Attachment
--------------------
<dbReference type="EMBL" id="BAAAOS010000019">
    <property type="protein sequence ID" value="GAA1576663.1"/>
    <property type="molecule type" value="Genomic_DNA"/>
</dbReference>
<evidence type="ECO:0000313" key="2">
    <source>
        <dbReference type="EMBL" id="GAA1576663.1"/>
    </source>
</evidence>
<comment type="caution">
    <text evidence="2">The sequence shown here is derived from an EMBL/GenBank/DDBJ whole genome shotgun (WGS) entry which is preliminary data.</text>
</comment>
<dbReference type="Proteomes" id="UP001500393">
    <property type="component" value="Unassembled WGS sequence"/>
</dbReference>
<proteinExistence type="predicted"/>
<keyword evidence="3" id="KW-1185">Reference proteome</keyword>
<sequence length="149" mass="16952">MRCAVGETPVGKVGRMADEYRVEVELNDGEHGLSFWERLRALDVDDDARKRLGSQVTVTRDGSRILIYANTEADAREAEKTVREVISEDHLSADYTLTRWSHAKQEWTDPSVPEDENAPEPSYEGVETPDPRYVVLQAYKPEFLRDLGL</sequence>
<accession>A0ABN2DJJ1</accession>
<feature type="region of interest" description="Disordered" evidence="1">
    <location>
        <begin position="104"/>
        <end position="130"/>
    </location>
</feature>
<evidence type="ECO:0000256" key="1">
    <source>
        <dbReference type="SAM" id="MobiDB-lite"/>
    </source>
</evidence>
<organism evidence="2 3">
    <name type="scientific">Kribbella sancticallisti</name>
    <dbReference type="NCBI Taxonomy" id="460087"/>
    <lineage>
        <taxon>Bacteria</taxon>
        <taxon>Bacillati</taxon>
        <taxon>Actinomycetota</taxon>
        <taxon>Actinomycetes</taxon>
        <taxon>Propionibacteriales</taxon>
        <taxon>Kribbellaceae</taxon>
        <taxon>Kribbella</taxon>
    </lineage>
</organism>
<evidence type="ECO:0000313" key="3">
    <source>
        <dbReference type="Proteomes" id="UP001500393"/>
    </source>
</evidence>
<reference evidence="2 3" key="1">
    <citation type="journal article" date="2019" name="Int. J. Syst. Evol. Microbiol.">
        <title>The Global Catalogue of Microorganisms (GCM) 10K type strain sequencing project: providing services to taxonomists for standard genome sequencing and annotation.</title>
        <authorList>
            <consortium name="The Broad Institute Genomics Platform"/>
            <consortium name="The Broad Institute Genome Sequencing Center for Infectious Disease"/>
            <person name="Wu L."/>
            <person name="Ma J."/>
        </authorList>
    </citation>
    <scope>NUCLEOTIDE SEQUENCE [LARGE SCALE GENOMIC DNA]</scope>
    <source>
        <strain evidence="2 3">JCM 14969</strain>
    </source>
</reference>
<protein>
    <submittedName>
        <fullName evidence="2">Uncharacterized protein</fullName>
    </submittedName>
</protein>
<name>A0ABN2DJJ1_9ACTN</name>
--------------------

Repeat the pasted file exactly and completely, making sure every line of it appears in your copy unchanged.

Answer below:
<dbReference type="EMBL" id="BAAAOS010000019">
    <property type="protein sequence ID" value="GAA1576663.1"/>
    <property type="molecule type" value="Genomic_DNA"/>
</dbReference>
<evidence type="ECO:0000313" key="2">
    <source>
        <dbReference type="EMBL" id="GAA1576663.1"/>
    </source>
</evidence>
<comment type="caution">
    <text evidence="2">The sequence shown here is derived from an EMBL/GenBank/DDBJ whole genome shotgun (WGS) entry which is preliminary data.</text>
</comment>
<dbReference type="Proteomes" id="UP001500393">
    <property type="component" value="Unassembled WGS sequence"/>
</dbReference>
<proteinExistence type="predicted"/>
<keyword evidence="3" id="KW-1185">Reference proteome</keyword>
<sequence length="149" mass="16952">MRCAVGETPVGKVGRMADEYRVEVELNDGEHGLSFWERLRALDVDDDARKRLGSQVTVTRDGSRILIYANTEADAREAEKTVREVISEDHLSADYTLTRWSHAKQEWTDPSVPEDENAPEPSYEGVETPDPRYVVLQAYKPEFLRDLGL</sequence>
<accession>A0ABN2DJJ1</accession>
<feature type="region of interest" description="Disordered" evidence="1">
    <location>
        <begin position="104"/>
        <end position="130"/>
    </location>
</feature>
<evidence type="ECO:0000256" key="1">
    <source>
        <dbReference type="SAM" id="MobiDB-lite"/>
    </source>
</evidence>
<organism evidence="2 3">
    <name type="scientific">Kribbella sancticallisti</name>
    <dbReference type="NCBI Taxonomy" id="460087"/>
    <lineage>
        <taxon>Bacteria</taxon>
        <taxon>Bacillati</taxon>
        <taxon>Actinomycetota</taxon>
        <taxon>Actinomycetes</taxon>
        <taxon>Propionibacteriales</taxon>
        <taxon>Kribbellaceae</taxon>
        <taxon>Kribbella</taxon>
    </lineage>
</organism>
<evidence type="ECO:0000313" key="3">
    <source>
        <dbReference type="Proteomes" id="UP001500393"/>
    </source>
</evidence>
<reference evidence="2 3" key="1">
    <citation type="journal article" date="2019" name="Int. J. Syst. Evol. Microbiol.">
        <title>The Global Catalogue of Microorganisms (GCM) 10K type strain sequencing project: providing services to taxonomists for standard genome sequencing and annotation.</title>
        <authorList>
            <consortium name="The Broad Institute Genomics Platform"/>
            <consortium name="The Broad Institute Genome Sequencing Center for Infectious Disease"/>
            <person name="Wu L."/>
            <person name="Ma J."/>
        </authorList>
    </citation>
    <scope>NUCLEOTIDE SEQUENCE [LARGE SCALE GENOMIC DNA]</scope>
    <source>
        <strain evidence="2 3">JCM 14969</strain>
    </source>
</reference>
<protein>
    <submittedName>
        <fullName evidence="2">Uncharacterized protein</fullName>
    </submittedName>
</protein>
<name>A0ABN2DJJ1_9ACTN</name>